A case for literary critics and other humanists to stop wallowing in their aestheticized helplessness and instead turn to poetry, comedy, and love.
Literary criticism is an agent of despair, and its poster child is Walter Benjamin. Critics have spent decades stewing in his melancholy. What if, instead, we dared to love poetry, to choose comedy over Hamlet’s tragedy, or to pursue romance over Benjamin’s suicide on the edge of France, of Europe, and of civilization itself?
Paul A. Bové challenges young lit critters to throw away their shades and let the sun shine in. Love’s Shadow is his three-step manifesto for a new literary criticism that risks sentimentality and melodrama and eschews self-consciousness. The first step is to choose poetry. There has been since the time of Plato a battle between philosophy and poetry. Philosophy has championed misogyny, while poetry has championed women, like Shakespeare’s Rosalind. Philosophy is ever so stringent; try instead the sober cheerfulness of Wallace Stevens. Bové’s second step is to choose the essay. He praises Benjamin’s great friend and sometime antagonist Theodor Adorno, who gloried in writing essays, not dissertations and treatises. The third step is to choose love. If you want a Baroque hero, make that hero Rembrandt, who brought lovers to life in his paintings.
Putting aside passivity and cynicism would amount to a revolution in literary studies. Bové seeks nothing less, and he has a program for achieving it.
An intellectual feast of the highest order. Bové’s monumental work is both magisterial and personal. He holds himself and others to the highest standards of poetic and critical excellence. And he writes with a strong sense of righteous indignation about the failures of the academy, the deterioration of intellectual integrity, and the decay of the life of the mind in our market-driven time.
A bracing journey into the mind’s powers, this book is a dynamic invitation to think thought through and to imagine otherwise, an uncompromising feat of inquiry, especially necessary in these sodden times. For anyone who believes close reading or literary criticism is dead, Bové’s pages—especially his heady retrieval of poetic making in ‘The Auroras of Autumn’—bear witness to their indelible presence.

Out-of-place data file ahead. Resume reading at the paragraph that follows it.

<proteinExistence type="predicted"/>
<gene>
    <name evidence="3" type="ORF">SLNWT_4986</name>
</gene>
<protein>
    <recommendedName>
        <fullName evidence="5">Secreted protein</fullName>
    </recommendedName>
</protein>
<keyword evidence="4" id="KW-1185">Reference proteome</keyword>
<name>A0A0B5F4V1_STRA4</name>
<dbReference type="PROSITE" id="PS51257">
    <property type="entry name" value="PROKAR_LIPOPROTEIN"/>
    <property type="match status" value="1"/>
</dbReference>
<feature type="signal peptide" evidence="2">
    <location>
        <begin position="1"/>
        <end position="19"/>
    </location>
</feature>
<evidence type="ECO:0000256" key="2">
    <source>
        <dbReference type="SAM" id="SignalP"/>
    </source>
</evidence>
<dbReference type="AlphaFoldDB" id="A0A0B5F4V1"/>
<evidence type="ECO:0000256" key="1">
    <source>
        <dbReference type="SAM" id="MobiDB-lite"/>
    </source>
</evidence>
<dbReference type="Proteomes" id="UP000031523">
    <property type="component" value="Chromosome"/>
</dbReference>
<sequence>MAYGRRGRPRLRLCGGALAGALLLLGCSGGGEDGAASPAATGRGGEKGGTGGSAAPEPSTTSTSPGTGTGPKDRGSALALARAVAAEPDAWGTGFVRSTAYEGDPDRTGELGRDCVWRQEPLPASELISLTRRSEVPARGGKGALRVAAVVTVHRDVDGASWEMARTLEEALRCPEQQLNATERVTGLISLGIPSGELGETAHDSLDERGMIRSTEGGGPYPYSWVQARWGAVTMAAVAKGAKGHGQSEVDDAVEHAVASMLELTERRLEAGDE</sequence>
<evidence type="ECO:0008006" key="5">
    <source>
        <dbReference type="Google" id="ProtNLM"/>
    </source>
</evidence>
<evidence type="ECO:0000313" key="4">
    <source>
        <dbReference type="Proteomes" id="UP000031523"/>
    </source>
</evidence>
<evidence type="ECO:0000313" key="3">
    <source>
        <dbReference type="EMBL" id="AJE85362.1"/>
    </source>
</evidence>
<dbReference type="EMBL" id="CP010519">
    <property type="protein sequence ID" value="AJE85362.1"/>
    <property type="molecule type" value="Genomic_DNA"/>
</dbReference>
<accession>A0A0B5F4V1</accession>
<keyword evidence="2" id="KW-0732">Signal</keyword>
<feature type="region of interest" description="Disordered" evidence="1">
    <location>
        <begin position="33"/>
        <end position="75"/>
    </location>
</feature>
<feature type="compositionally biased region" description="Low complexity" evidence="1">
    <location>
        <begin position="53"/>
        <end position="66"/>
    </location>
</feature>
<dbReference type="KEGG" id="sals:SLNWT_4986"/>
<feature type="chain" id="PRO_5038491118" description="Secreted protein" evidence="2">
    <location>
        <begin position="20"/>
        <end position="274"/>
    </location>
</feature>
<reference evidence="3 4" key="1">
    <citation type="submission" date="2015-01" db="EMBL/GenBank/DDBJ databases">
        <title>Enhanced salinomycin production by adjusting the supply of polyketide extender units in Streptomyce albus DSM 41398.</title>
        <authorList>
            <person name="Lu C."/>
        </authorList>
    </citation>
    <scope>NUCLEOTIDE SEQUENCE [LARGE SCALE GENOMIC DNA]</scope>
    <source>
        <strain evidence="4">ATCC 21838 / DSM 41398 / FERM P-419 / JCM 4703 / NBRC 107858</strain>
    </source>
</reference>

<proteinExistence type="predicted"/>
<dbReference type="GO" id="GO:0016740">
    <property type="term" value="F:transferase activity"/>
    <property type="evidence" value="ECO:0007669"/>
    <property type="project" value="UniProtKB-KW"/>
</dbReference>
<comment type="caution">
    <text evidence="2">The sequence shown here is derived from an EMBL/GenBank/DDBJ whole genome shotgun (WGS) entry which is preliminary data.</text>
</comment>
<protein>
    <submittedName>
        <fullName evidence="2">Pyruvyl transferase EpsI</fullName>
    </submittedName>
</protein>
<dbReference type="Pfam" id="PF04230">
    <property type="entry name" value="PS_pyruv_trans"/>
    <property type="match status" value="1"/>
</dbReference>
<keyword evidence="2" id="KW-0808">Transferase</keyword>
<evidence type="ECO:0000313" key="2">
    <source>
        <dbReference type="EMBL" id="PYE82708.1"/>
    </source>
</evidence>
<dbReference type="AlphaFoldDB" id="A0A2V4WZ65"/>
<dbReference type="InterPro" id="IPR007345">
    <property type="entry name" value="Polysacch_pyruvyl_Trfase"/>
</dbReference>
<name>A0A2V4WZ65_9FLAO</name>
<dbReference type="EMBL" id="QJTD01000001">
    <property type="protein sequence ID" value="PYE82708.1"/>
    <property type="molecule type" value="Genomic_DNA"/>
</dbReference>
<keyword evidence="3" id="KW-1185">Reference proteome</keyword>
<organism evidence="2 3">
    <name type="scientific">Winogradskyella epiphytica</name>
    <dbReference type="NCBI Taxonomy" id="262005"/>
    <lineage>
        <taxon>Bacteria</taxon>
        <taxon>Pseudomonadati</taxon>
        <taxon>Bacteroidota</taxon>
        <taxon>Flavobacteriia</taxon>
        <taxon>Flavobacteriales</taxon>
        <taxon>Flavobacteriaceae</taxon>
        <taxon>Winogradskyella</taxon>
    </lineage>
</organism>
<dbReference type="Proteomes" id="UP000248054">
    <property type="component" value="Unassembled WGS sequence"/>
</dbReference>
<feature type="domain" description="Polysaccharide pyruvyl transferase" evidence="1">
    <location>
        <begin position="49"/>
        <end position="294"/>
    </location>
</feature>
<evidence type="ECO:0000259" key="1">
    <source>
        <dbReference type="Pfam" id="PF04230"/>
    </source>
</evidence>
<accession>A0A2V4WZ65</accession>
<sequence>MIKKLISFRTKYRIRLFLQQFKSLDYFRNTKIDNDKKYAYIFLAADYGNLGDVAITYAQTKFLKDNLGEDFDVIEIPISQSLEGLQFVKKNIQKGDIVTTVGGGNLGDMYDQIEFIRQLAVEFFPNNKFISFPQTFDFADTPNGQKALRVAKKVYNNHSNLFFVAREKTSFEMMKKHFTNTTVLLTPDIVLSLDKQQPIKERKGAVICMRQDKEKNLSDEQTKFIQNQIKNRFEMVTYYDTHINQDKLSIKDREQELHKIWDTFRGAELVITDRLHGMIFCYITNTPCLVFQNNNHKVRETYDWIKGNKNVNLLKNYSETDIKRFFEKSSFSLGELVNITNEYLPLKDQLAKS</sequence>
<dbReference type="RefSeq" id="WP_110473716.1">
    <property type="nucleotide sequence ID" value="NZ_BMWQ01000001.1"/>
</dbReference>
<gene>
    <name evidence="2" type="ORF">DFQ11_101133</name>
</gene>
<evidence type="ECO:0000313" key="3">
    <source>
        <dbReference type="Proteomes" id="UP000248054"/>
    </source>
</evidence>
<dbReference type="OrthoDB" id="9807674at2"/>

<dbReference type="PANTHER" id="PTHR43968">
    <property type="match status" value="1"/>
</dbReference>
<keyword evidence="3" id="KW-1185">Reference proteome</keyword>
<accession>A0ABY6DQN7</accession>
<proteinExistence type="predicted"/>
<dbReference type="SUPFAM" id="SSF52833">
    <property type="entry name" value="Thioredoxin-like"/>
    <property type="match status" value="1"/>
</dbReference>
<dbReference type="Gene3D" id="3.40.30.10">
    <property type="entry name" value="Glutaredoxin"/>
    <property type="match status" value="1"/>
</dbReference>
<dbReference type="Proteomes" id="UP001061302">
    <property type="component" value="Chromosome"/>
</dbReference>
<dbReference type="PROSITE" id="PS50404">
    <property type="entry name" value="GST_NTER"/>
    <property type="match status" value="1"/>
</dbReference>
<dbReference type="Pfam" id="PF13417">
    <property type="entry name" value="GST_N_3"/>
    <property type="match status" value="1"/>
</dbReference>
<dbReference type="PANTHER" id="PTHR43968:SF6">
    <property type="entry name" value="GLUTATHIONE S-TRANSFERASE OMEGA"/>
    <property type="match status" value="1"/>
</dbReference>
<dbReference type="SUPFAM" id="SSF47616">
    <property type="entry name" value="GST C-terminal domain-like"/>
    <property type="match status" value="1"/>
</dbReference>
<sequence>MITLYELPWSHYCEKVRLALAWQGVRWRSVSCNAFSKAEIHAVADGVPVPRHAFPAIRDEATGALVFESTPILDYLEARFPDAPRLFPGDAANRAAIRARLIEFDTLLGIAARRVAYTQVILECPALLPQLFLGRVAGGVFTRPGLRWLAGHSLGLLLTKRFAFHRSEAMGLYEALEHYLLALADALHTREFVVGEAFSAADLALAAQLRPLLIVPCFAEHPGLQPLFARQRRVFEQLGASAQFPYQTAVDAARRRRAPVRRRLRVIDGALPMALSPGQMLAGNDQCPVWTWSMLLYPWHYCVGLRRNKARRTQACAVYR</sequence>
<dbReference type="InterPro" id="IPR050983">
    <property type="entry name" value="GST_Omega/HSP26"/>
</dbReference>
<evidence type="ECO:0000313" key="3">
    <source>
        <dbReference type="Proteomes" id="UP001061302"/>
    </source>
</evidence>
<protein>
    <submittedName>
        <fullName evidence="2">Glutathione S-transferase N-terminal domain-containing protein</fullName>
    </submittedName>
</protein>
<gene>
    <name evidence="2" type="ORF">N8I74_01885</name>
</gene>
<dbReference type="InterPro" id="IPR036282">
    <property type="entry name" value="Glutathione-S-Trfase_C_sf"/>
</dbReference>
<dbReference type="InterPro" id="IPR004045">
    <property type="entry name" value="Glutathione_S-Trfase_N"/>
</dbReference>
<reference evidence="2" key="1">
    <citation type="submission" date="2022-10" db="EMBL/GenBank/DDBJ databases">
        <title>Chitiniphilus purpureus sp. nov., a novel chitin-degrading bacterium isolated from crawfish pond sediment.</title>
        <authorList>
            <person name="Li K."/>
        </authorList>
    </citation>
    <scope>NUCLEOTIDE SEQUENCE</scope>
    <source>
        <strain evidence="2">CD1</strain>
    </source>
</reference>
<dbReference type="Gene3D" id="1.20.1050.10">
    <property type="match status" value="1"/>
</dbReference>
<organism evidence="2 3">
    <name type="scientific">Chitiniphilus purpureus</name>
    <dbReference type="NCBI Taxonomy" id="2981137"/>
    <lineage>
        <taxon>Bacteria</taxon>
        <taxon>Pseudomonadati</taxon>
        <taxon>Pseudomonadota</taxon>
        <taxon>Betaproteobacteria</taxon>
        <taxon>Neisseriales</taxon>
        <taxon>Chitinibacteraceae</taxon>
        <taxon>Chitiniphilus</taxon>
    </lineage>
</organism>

Modern criticism, Paul A. Bové suggests, has fallen in love with the ruins of meaning. We all are tempted by this perspective; who could entirely resist the sorrowful vision of Walter Benjamin’s angel, history piling up as mere debris? But there are alternatives, and this book explores in subtle detail the work of those—notably Rembrandt, Shakespeare, Stevens, and Adorno—who can teach us what some alternatives are.
Bové’s thinking has brought him to a fundamental insight about poetry and poetics: reality and its pressures cannot constrain humans’ ability to imagine the criteria required to meet their dreams. At once responsive and inventive, Bové’s book makes the case for the creativity and power of imagination that delights in movement of thought. I have not felt as elated by an intellectual experience since first reading Nietzsche’s On Truth and Lie in an Extra-Moral Sense.
At once a lament for the decline of the humanities and a manifesto on how to save them…Bové‘s summons to his fellow academics and aspiring cultural critics [is] to step out of the long shadow of Benjamin’s melancholy and to come into the light reflected by poetry, comedy, and the essay—a more expansive form of expression.
Bové’s close readings make for a critical tour de force. This passionate call offers a refreshing contribution to the philosophy of criticism.
Providing a sweeping look at the history of literary criticism, Bové argues that the proper (Aristotelian) goal of the critic is to choose the framing of the poet and essayist, and to learn new humanistic insights from them, instead of simply seeking a reaffirmation of one’s own melancholic mindsets.
- 464 pages
- 6-1/8 x 9-1/4 inches
- Harvard University Press
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